Be the best you can be : Top Nutrition tips for exam success.
The sun is finally out and all over the UK libraries are full with people stressing out about exams.
Research shows that eating the right foods can benefit mood and motivation, improve focus, lower anxiety and strengthen memory formation and that the wrong choices can make you feel sluggish or jittery, making learning and recall more difficult.
It is worth taking a few minutes to think about what you eat in the days running up to and during your exams.
EATING ADVICE FOR EXAM PERFORMANCE
1. EAT – Your brain needs the energy from food to work efficiently. Skipping meals and failing to drink enough will lower performance. In adults the brain is responsible for about 20% of total body energy expenditure but this has been measured as high as 44% in children. Oscillating blood sugar has been shown to affect long and short term memory, problem solving ability and concentration.
2. BREAKFAST – The links between eating breakfast and academic performance have been studied widely in a huge number of different age groups, settings and countries and eating breakfast has consistently been shown to enhance academic performance by improving both memory and mental agility or problem solving ability. The strongest association is found with eating breakfast everyday.
WHY? There are several reasons why breakfast may be so important for effective nutrition and exam performance. Regular breakfast may assist brain function by providing necessary glucose. Increased blood glucose does improve attention span and memory recall and glucose is also involved in the signalling pathways that regulate neurotransmitter release, neural activation and memory formation. Breakfast is also associated with better sleep duration and quality, which may improve cognitive performance or it maybe as simple as the fact that hunger is distracting.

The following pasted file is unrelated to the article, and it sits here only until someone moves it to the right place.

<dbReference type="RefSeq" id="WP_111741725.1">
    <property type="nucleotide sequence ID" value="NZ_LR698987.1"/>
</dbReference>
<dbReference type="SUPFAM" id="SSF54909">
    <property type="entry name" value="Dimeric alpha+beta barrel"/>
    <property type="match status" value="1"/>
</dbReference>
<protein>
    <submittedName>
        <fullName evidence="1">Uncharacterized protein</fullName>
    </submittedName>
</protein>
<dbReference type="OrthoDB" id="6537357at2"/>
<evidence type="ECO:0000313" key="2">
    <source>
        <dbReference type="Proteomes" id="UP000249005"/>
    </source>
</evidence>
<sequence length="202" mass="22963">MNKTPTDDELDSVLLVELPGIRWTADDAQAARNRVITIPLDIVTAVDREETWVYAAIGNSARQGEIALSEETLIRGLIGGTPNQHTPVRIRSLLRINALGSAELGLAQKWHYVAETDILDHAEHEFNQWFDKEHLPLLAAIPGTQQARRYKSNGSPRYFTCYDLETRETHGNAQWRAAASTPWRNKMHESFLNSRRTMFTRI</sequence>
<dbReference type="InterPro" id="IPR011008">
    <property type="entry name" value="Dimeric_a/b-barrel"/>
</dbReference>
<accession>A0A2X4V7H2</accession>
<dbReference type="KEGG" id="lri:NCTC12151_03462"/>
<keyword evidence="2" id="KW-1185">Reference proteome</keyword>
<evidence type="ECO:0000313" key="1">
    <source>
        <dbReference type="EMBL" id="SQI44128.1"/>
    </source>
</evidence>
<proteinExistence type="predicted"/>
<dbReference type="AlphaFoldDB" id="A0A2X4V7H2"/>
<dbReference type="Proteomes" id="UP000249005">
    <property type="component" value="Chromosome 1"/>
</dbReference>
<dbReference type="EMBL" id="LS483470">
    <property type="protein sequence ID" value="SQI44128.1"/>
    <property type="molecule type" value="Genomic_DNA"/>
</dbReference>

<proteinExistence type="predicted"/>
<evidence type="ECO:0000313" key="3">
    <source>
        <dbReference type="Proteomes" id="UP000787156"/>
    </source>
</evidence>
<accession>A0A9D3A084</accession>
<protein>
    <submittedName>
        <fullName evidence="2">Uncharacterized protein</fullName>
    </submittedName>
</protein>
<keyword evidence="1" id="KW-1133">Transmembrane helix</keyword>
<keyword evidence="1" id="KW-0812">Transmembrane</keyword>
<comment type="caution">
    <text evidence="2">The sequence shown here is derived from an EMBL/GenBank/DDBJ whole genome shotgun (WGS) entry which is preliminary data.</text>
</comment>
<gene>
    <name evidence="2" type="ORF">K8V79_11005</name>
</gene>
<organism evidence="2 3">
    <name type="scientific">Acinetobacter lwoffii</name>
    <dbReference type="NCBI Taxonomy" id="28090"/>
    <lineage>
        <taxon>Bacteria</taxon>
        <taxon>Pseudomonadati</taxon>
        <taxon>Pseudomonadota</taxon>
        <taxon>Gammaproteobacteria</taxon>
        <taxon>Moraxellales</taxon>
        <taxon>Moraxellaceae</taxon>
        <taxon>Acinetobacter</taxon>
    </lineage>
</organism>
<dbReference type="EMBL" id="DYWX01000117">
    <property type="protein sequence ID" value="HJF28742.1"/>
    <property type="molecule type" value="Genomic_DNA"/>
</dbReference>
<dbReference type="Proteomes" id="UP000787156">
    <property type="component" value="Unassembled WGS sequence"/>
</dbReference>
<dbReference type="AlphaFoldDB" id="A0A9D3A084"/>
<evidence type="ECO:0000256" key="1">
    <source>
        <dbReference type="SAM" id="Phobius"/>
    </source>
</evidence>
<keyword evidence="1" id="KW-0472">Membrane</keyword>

THE PERFECT BREAKFAST? Low glycemic index, slow release carbohydrate breakfasts have been researched the most and are shown to improve test grades and mental agility though out the day. Mahoney et al (2005) looked at the effect of eating ready to eat cereal vs instant oatmeal or no breakfast and found that any breakfast was better than no breakfast but that oatmeal (even instant oatmeal) was the best, with improvements shown in both spatial memory and short term memory. Mixed dairy/grain/fruit breakfasts have also been shown to be beneficial.
3. SNACK INTELLIGENTLY – In some countries, you are given a five- to ten-minute break in the middle of a long exam. In the UK the Joint Council for Qualifications (who control OCR & AQA amongst others) say in their 2018 ‘Yellow Book’ that “food and drink may be allowed in the exam room at the discretion of the head of the exam centre. However, this is on the condition that any food brought into the examination room by the candidate is free from packaging and all labels are removed from drinks containers”.
WATER – Taking water into an exam room has been shown to have benefits both for speed of processing and memory recall and I would recommend taking a bottle of water into an exam. Studies show there is evidence of better grades from students who take water bottles into exams and sipping water has been shown to lower anxiety.
SNACKS – Healthy snacks may have some benefit during revision or a long exam but avoid sweets, as the energy high will be detrimental and could be followed by an energy crash, making you tired and sluggish. Breaking up periods of revision is a good idea and eating nuts, seeds, fruit or cheese sensible choices. I would not recommend taking food into an exam. It is almost certainly unnecessary in tests less than 2hrs, unless they are being conducted over the time at which you would normally be eating a meal.